Polycystic ovary syndrome (PCOS) is a widely prevalent hormonal disorder among women of reproductive age. Around 26% of women of this age have PCOS. However, many women fail to identify the symptoms and causes of this disorder due to a lack of knowledge. PCOS can have severe effects on a woman. Therefore, the following is the detailed account of the disorder, which can help every woman have a good understanding of the syndrome and its treatment.
What is PCOS?
Polycystic ovary syndrome (PCOS) is a disorder that disturbs a woman’s ovaries that produce a reproductive hormone (estrogen and progesterone). These hormones are responsible for regulating the menstrual cycle. The syndrome upsets these hormone levels. Thus, their bodies start producing higher amounts of male hormones (androgen) than normal. This hormone level imbalance results in skipping menstrual periods. Women with infrequent menstrual periods also face difficulties in bearing a child later.
PCOS also results in frequent growth of unwanted hair on the face and body, and even baldness. Not just this, the disorder, if not treated, can also lead to long-term health problems such as diabetes and heart disease.
Not all women have similar symptoms, due to their specific physiology. Many women don’t even experience any symptoms initially, but develop them later in life.
Some women face these symptoms from the first week of puberty whereas many women develop PCOS later in response to different factors such as substantial weight gain. However, if a woman identifies at least two of the following symptoms, then they are more likely to have PCOS.
- Having infrequent, or prolonged menstrual cycles
- Having abnormally heavy periods
- Producing excessmale hormones which result in excess facial and body hair growth, and have severe acne, and male-pattern baldness
- Having enlarged ovaries that contain follicles failing ovaries’ function
Any woman facing the severity of these symptoms should immediately consult the doctor.
It is difficult to identify the exact causes of PCOS; however, the common factors that contribute to the disease are:
- Excess Insulin production is one of the causes of PCOS. Insulin allows cells to use sugar in your body. Excess insulin can result in increased production of androgen which eventually causes difficulty with ovulation.
- Low-grade inflammation is also a common cause of the disorder. Women having PCOS witness low-grade inflammation that triggers polycystic ovaries to produce androgens. This can also result in heart and blood vessel problems.
- Women have PCOS simply because it’s in their family history therefore, it can be hereditary.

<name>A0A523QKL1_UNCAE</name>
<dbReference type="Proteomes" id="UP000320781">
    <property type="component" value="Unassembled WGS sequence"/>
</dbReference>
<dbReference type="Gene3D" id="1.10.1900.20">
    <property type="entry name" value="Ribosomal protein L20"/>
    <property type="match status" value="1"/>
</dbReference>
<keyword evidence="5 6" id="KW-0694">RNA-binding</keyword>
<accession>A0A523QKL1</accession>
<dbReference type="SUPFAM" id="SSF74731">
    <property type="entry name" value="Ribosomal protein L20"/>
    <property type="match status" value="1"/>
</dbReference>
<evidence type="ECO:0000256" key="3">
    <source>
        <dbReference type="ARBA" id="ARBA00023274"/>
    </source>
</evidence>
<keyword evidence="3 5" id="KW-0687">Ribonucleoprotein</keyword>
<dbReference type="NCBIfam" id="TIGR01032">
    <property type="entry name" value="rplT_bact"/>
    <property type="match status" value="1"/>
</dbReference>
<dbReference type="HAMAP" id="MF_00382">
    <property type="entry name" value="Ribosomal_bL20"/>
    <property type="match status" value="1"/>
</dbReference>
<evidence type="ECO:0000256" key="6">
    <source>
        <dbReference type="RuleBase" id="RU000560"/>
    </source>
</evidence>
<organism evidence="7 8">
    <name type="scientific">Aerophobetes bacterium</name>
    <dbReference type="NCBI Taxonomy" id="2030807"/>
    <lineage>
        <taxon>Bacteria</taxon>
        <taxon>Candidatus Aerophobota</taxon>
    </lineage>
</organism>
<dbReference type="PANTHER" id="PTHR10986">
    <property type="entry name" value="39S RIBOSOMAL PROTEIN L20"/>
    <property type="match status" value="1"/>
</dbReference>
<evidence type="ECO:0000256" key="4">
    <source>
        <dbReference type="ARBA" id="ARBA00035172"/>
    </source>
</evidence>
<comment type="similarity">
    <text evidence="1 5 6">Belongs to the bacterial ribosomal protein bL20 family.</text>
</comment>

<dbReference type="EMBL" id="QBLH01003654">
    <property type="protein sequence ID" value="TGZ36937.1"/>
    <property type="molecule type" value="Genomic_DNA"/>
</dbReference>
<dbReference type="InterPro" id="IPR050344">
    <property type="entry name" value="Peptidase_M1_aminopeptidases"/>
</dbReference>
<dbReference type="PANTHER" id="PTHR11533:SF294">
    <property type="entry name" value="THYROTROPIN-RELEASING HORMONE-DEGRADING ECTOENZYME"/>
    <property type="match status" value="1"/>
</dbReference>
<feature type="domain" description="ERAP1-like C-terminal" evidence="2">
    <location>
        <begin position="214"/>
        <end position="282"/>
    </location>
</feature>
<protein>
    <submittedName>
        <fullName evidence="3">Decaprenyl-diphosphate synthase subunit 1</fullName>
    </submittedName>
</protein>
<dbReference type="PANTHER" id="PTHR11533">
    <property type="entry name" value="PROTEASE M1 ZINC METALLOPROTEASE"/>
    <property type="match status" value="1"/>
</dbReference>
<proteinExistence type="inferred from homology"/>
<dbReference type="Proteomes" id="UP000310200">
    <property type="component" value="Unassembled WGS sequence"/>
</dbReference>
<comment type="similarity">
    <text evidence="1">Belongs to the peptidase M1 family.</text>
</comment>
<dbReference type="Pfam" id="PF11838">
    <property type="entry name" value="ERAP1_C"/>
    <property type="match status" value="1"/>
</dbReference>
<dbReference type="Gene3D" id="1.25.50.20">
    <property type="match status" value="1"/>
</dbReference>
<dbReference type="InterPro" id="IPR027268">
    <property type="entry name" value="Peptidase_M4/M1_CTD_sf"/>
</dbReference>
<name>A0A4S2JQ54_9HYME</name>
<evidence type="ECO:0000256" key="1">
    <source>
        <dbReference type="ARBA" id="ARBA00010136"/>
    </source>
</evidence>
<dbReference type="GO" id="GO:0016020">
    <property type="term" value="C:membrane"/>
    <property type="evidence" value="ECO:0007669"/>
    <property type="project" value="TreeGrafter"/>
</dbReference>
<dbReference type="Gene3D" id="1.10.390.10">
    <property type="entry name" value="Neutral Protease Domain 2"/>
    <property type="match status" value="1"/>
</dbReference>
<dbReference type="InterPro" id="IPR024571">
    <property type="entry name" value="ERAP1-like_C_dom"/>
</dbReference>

- Another reason can be the excess production of androgen causing in Hirsutism and acne.
Many women in their 20s experience polycystic ovary syndrome but they don’t pay much attention to it. However, PCOS should be treated as soon as possible under a doctor’s guidance because it can lead to many more extreme complications.
PCOS can cause infertility, diabetes, miscarriage or premature birth, liver inflammation, sleep apnea, depression, anxiety, and even cancer of the uterine lining (endometrial cancer). Taking professional help will get you a timely diagnosis. Early treatment along with weight loss can reduce the risk of these long-term severe complications.
Treatment and Cure
Unfortunately, there is no complete cure for PCOS; however, with the help of proper medication, its symptoms can be treated.
Doctors usually prescribe hormonal birth control pills that can make a woman’s menstrual cycle more regular. These medicines, including hormone intrauterine device (IUD) and shots, can also decrease the chances of having endometrial cancer. These medicines, along with estrogen and progesterone, also improve acne and also help get rid of extra hair on the face and body.
Anti-androgen medicines can also help women having PCOS stop scalp hair loss, reduce unwanted facial and body hair growth, and acne. But be aware as these medicines can cause complications in pregnancy and are not approved by officials.
Metformin is also a frequently used medicine that by women having PCOS. These medicines help treat type 2 diabetes. These medicines are also come in handy to treat PCOS symptoms; however, it is not confirmed by the Food and Drug Authority. Metformin boosts insulin’s power to decrease blood sugar and can also reduce both insulin and androgen levels.
These medicines can take a few months of usage to help restart ovulation. But this can sometimes cause a side effect of having acne and extra hair on the face or body. As per the latest findings, metformin may help reduce body mass and balance cholesterol levels.
On the other hand, women having PCOS should try making some healthy changes in their lifestyle. Lifestyle habits such as eating healthy food, exercising, and losing weight can help reduce the disorder’s symptoms.